SMC earns top-10 ranking
Observer Editorial Board | Friday, September 12, 2014
This week, the New York Times ranked Saint Mary’s College as one of the top-10 most economically diverse colleges in the nation. The criteria for the ranking came from combined data on enrollment and tuition costs, which, according to the Times article, ultimately measured “how hard each college is trying to attract and graduate poor and middle-class students.”
Yet this ranking came as no surprise to the Belle community, who see it as the embodiment of the College’s mission.
According to the rankings, the education gap between students who graduate college versus those who do not is causing larger earning discrepancies than ever before, and it is negatively affecting the American economy. These negative consequences include the low likelihood that talented, low-income children will attend a top college. Upward mobility, it seems, is out of reach for such students.
Still, some institutions of higher education, like Saint Mary’s, have made the conscious effort to meet their students’ financial needs, regardless of background. And when such an effort is effective, the positive impact on the community is unparalleled. We can all learn something from the Belles’ diverse student body, and what it means to the College’s identity.
For one, the College’s mission seeks to offer the same quality of education to all qualified students, despite their respective socioeconomic backgrounds. At Saint Mary’s, students are encouraged to ask, “Who is not at the table?” Belles understand the importance of representation, whether that be at a socioeconomic, racial or ethnic level.
Filled with a wide range of students from diverse backgrounds, the classroom environment fosters a dynamic that inspires discussion and varying perspectives.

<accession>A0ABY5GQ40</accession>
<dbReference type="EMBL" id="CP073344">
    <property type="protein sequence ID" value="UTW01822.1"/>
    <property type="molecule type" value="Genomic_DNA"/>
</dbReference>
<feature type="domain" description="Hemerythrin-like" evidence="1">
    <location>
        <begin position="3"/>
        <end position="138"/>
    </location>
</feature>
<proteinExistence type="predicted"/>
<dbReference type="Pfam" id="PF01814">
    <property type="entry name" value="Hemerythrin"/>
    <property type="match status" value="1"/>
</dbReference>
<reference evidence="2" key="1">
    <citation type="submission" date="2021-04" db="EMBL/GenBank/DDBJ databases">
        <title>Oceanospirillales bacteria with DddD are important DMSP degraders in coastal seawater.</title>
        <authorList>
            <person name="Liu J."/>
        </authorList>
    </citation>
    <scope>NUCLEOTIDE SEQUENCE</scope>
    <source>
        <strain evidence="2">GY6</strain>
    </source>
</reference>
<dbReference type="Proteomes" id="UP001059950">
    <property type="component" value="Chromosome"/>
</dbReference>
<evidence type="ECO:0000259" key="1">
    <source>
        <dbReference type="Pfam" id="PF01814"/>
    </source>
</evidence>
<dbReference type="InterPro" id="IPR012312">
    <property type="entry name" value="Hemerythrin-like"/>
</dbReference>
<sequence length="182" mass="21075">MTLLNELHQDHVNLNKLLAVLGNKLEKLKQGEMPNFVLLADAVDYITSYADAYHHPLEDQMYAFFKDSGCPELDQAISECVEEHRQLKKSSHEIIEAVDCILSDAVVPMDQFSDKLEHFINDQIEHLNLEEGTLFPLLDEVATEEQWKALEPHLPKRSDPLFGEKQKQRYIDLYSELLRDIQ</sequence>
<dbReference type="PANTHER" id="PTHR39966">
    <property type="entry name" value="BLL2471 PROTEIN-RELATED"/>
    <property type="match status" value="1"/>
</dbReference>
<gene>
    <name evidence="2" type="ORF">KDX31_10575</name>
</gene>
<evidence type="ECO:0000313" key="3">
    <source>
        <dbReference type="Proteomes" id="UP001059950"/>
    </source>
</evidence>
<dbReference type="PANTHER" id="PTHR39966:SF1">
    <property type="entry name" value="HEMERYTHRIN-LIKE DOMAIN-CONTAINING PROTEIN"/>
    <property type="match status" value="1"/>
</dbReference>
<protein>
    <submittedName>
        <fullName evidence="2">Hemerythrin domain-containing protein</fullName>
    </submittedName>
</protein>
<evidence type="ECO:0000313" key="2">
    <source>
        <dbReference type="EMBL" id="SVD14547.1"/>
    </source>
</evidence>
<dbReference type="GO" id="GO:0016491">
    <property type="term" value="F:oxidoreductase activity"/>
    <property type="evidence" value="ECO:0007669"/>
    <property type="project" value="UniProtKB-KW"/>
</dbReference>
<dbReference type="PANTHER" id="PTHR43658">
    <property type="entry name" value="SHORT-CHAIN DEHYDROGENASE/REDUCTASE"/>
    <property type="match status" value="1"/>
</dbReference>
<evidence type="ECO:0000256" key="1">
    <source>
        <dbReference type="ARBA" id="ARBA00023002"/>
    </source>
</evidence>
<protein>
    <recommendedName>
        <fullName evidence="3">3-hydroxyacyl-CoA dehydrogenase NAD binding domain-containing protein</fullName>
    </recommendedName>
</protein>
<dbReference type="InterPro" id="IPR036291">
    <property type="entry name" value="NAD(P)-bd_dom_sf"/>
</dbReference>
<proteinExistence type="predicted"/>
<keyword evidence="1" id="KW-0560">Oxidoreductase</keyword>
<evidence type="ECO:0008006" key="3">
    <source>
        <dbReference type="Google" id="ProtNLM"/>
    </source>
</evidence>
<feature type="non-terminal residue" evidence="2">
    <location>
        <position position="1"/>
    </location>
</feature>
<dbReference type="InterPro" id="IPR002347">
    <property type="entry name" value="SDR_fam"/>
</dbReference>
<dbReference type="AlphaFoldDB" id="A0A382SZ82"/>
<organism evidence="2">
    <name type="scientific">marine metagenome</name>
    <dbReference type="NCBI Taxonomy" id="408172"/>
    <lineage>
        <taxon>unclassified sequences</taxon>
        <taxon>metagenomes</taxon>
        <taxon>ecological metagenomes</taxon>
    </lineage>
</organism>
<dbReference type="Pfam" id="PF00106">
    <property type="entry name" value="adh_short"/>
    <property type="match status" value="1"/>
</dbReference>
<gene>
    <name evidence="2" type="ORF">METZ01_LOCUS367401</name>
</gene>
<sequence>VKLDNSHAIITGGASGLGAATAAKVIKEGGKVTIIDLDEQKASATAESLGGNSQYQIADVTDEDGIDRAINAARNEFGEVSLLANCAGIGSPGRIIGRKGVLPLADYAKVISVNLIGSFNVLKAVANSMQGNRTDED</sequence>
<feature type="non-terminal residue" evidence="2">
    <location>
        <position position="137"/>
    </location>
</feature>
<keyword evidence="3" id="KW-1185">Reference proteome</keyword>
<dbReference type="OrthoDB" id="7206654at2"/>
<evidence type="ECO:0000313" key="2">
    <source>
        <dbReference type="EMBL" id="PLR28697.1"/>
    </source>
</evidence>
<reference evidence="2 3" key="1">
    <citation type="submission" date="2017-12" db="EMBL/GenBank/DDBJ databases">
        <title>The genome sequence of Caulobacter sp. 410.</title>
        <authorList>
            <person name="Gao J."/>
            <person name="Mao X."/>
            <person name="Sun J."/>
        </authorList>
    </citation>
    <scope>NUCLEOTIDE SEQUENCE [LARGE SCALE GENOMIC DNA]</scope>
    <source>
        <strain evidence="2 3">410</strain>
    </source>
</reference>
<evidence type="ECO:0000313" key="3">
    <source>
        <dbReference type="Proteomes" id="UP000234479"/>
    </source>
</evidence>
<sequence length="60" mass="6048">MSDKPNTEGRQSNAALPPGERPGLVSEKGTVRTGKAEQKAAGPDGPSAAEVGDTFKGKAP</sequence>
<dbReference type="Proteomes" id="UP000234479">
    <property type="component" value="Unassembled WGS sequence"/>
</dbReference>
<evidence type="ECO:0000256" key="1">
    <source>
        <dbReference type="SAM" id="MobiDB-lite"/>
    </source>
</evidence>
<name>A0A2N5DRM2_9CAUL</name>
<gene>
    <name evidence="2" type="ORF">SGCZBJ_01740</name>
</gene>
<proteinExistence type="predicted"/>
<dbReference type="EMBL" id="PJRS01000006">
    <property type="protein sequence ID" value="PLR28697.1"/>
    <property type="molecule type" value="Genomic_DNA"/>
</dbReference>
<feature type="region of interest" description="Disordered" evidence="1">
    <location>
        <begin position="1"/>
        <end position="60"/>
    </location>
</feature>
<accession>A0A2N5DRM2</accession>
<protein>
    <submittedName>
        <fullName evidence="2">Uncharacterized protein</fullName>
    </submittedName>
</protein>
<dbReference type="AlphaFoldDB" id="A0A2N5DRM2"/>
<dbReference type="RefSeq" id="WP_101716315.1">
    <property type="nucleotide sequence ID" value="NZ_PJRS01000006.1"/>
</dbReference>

Furthermore, the faculty and staff of the College have all participated in “diversity workshops,” where professors learn to raise awareness of social issues in their classrooms, leading to fruitful conversations about such matters. So while the students come together to learn, the faculty also knows how best to handle a diversified environment.
If you ask a Belle, the campus is overflowing with evidence of the Times ranking in all areas of student life — including in student involvement groups and campus outreach programs.
To name a few, the College Academy of Tutoring (CAT) Program ventures to Title I-area schools to mold young students into involved learners; all nursing majors participate in one half-semester of community health, visiting impoverished facilities in South Bend and getting to know the aggregate population within society; and the international buddy system pairs up well-acclimated students with incoming foreign students so both can foster a deeper appreciation for the multifaceted Saint Mary’s identity.
It’s about more than just building up the Belles’ community on campus. The mission also is to give back. A Saint Mary’s student cannot go a week, perhaps not even a day, without engaging with people of diverse socioeconomic backgrounds. This is something imperative to students developing into leaders who will be on the path to change the world, one small community at a time.
Perhaps the most important takeaway from this national ranking is how it has underscored the core Catholic mission of Saint Mary’s: to reach out to those in need, as Jesus did and wishes for all of us to do. As shown by the Belles community, a little kindness, service and gratitude goes a long way — all the way to No. 9 on an exceptionally inspirational Times ranking.
The synergy of the community is something that must start at the core, regardless of race, ethnicity or financial status, and the success of the Saint Mary’s mission is proof that a diverse community is something a college should aspire to have.